Updated: 01-Feb-2002 NATO Review

Web edition
Vol. 39- No. 1
February 1991
p. 15 - 20

The negotiations on Confidence- and
Security-Building Measures
The Vienna agreement and beyond

Bruce George, MP
United Kingdom

Long before last November's Charter of Paris for a New Europe established the Council of Foreign Ministers, the Committee of Senior Officials, and the Conflict Prevention Centre (CPC), security deliberations among all CSCE participating states had been institutionalized in the negotiations on Confidence- and Security-Building Measures (CSBMs). The 1975 Helsinki Final Act had set out the first five such measures which, after unsuccessful efforts during the Belgrade (1977-78) and Madrid (1980-83) CSCE Follow-up Meetings, were placed on a qualitatively new footing in the 1986 Stockholm Document including the unprecedented right to conduct on-site inspection of military activity in the field. (1)

Initially conceived in the East-West adversarial context, CSBMs were intended to inhibit options for surprise attack, reduce the risk of .misunderstanding or miscalculation, and deter the threat or use of military force for purposes of intimidation. As the Cold War faded, however, CSBMs acquired fresh roles in the new Europe: to demonstrate mutual willingness to build confidence and security, not simply provide evidence of the absence of feared threats and, in the words of the Deputy Head of the Hungarian CSBM delegation to the 1989-90 Vienna CSBM negotiations, Dr. Istvan Kormendy, to contribute, "to redefining the security relationships among East European states and assuring stability during transition in the region."

On 17 November 1990, after seven rounds of negotiation, a third CSBM agreement incorporating both these traditional and novel CSBM missions was adopted in Vienna and subsequently endorsed by the Paris Summit. Although overshadowed by the signature at the Summit of the Conventional Armed Forces in Europe (CFE) treaty, the 52-page Vienna CSBM Document, which came into force on 1 January 1991, constitutes an essential complement to the CFE treaty's structural limits by increasing the transparency of military organization and activity and deepening contacts and communications from the Atlantic to the Urals. The CSBM agreement provides yet another testament to NATO' s pioneering role in an era of change by largely comprising the Alliance proposals that emerged from the White Team of the High Level Task Force on Conventional Arms Control and the CSBM Working Groups of the Political and Military Committees on 9 March 1989 and 23 February and 18 May 1990 respectively.

In the Charter of Paris for a New Europe, signed on 21 November 1990, (2) the Heads of State or Government, affirming the 6 July 1990 NATO London Declaration, stated that, "We undertake to continue the CSBM negotiations under the same mandate, and to seek to conclude them no later than the Follow-up Meeting of the CSCE to be held in Helsinki in 1992", just as they looked forward to the conclusion of a second CFE treaty by that date. The 34 leaders also decided to merge the CFE and CSBM negotiations by 1992 in "new negotiations on disarmament and confidence and security building open to all participating states", as France had proposed in May 1978. Hence, as Prime Minister Ruud Lubbers of the Netherlands put it in Paris, "With the end of the Cold War, these negotiations - at which the whole of Europe is represented - can only gain in importance."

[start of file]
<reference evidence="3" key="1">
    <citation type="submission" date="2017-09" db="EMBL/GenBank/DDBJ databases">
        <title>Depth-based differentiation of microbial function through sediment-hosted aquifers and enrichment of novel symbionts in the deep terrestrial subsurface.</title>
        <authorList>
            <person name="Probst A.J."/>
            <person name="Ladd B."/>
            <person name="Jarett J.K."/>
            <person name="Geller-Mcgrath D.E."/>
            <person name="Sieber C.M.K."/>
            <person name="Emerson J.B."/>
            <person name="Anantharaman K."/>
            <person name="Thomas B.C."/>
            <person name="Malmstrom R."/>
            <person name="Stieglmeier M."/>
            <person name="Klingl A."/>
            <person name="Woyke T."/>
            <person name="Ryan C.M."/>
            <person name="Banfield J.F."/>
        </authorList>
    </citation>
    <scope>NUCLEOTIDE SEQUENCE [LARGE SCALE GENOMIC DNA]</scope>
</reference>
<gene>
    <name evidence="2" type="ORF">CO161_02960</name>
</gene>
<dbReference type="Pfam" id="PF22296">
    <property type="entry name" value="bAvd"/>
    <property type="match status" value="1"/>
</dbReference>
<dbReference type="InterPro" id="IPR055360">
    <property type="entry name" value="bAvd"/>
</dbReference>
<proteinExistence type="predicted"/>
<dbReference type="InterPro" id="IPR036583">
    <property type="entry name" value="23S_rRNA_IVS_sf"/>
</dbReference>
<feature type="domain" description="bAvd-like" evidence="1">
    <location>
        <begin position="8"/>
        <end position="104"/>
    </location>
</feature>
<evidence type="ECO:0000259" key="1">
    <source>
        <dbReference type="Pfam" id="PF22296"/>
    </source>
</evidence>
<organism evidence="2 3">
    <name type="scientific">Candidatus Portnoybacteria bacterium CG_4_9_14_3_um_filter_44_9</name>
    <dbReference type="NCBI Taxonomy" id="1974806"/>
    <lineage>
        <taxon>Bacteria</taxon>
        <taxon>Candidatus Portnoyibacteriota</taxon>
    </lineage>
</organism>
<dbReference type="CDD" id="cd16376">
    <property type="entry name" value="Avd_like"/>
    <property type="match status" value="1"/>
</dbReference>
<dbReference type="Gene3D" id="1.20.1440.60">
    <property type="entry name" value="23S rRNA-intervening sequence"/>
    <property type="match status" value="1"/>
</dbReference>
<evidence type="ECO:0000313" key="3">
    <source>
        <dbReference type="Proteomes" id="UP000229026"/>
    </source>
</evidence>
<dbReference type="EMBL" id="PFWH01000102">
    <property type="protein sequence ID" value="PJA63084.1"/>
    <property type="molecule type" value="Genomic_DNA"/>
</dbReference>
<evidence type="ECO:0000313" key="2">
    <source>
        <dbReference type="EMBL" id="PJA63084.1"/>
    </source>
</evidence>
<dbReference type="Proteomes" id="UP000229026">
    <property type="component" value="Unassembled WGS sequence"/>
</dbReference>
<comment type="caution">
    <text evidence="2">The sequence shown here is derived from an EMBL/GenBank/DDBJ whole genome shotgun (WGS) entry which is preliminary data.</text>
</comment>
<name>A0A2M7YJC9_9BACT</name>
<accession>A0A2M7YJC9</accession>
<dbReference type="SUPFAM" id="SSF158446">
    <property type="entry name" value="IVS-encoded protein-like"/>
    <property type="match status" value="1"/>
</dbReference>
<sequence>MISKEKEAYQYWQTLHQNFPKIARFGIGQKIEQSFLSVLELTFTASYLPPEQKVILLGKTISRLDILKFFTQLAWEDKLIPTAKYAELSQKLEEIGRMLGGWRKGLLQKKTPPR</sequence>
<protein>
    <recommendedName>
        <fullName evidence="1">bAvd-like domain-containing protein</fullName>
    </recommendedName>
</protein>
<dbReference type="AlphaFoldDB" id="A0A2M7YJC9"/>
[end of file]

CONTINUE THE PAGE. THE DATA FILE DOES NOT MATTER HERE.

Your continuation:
The Vienna Document

The first section, entitled Annual Exchange of Military Information, contains three new measures that substantially parallel the corresponding NATO proposals:

  1. an annual information exchange on military forces down to brigade/regiment level for ground and amphibious forces and to wing/air regiment for air forces and naval aviation permanently based on land - including normal peacetime locations, data that the Soviet Union had refused to provide during the Stockholm negotiations;

  2. an annual information exchange on the deployment of major weapon and equipment systems; and

  3. information on military budgets on the basis of the categories set out in the United Nations, Instrument for Standardized International Reporting Expenditures, which requires resource cost disclosures on operating costs, operations and maintenance, procurement and construction, and research and development for 14 items ranging from strategic to paramilitary forces.

What NATO was unable to achieve was agreement on two important proposals: notification of the transfer of a formation or combat unit from one normal peacetime location to another inside the zone of application, and notification of the call-up of reservists involving at least 40,000 troops. These measures can be expected to be considered again this year in accordance with the CSBM mandate's requirement for negotiations on militarily significant measures, and because of greater attention to force generation capacity in future following the implementation of the CFE treaty.

The second section, entitled Risk Reduction, contains two new measures. The first concerns the "mechanism for consultation and cooperation as regards unusual military activities". This measure, of US and Dutch origin, provides that participating states will, "consult and cooperate with each other about any unusual and unscheduled activities of their military forces outside their normal peacetime locations which are militarily significant, within the zone of application for CSBMs and about which a participating state expresses its security concern." The state expressing concern may request an explanation or a meeting with the responding state, and even request a meeting of all CSCE participating states (note that the CSCE consensus rule does not apply here). The Conflict Prevention Centre will serve as the forum for the all-34 nation meeting, and can serve as the venue for the bilateral meeting.